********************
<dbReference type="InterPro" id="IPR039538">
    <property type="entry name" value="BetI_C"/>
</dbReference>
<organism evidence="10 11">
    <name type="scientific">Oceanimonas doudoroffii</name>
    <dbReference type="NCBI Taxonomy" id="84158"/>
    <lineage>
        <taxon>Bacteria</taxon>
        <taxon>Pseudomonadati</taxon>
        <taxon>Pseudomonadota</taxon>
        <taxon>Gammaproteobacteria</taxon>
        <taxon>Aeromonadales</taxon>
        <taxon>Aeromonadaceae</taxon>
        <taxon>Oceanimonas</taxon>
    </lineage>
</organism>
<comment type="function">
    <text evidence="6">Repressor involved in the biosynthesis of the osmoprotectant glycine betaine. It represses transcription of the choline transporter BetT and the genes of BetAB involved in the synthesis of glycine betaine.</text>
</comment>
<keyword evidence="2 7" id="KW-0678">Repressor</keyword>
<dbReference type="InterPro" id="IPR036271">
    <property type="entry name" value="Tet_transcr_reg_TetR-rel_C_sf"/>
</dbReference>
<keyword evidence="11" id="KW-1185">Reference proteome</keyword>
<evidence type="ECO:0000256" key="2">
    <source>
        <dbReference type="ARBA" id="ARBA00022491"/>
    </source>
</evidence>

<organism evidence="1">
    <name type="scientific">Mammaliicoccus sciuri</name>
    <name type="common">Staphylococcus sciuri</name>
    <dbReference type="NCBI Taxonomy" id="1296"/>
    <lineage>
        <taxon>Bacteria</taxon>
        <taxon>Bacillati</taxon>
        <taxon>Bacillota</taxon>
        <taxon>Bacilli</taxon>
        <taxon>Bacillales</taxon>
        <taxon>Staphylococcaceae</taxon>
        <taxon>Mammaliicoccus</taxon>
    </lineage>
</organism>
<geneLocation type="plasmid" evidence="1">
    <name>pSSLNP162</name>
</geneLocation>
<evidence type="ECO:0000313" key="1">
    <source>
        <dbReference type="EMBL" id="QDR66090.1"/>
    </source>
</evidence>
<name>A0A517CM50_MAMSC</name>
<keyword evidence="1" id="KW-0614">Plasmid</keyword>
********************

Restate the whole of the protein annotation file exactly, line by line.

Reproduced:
<dbReference type="InterPro" id="IPR039538">
    <property type="entry name" value="BetI_C"/>
</dbReference>
<organism evidence="10 11">
    <name type="scientific">Oceanimonas doudoroffii</name>
    <dbReference type="NCBI Taxonomy" id="84158"/>
    <lineage>
        <taxon>Bacteria</taxon>
        <taxon>Pseudomonadati</taxon>
        <taxon>Pseudomonadota</taxon>
        <taxon>Gammaproteobacteria</taxon>
        <taxon>Aeromonadales</taxon>
        <taxon>Aeromonadaceae</taxon>
        <taxon>Oceanimonas</taxon>
    </lineage>
</organism>
<comment type="function">
    <text evidence="6">Repressor involved in the biosynthesis of the osmoprotectant glycine betaine. It represses transcription of the choline transporter BetT and the genes of BetAB involved in the synthesis of glycine betaine.</text>
</comment>
<keyword evidence="2 7" id="KW-0678">Repressor</keyword>
<dbReference type="InterPro" id="IPR036271">
    <property type="entry name" value="Tet_transcr_reg_TetR-rel_C_sf"/>
</dbReference>
<keyword evidence="11" id="KW-1185">Reference proteome</keyword>
<evidence type="ECO:0000256" key="2">
    <source>
        <dbReference type="ARBA" id="ARBA00022491"/>
    </source>
</evidence>

<organism evidence="1">
    <name type="scientific">Mammaliicoccus sciuri</name>
    <name type="common">Staphylococcus sciuri</name>
    <dbReference type="NCBI Taxonomy" id="1296"/>
    <lineage>
        <taxon>Bacteria</taxon>
        <taxon>Bacillati</taxon>
        <taxon>Bacillota</taxon>
        <taxon>Bacilli</taxon>
        <taxon>Bacillales</taxon>
        <taxon>Staphylococcaceae</taxon>
        <taxon>Mammaliicoccus</taxon>
    </lineage>
</organism>
<geneLocation type="plasmid" evidence="1">
    <name>pSSLNP162</name>
</geneLocation>
<evidence type="ECO:0000313" key="1">
    <source>
        <dbReference type="EMBL" id="QDR66090.1"/>
    </source>
</evidence>
<name>A0A517CM50_MAMSC</name>
<keyword evidence="1" id="KW-0614">Plasmid</keyword>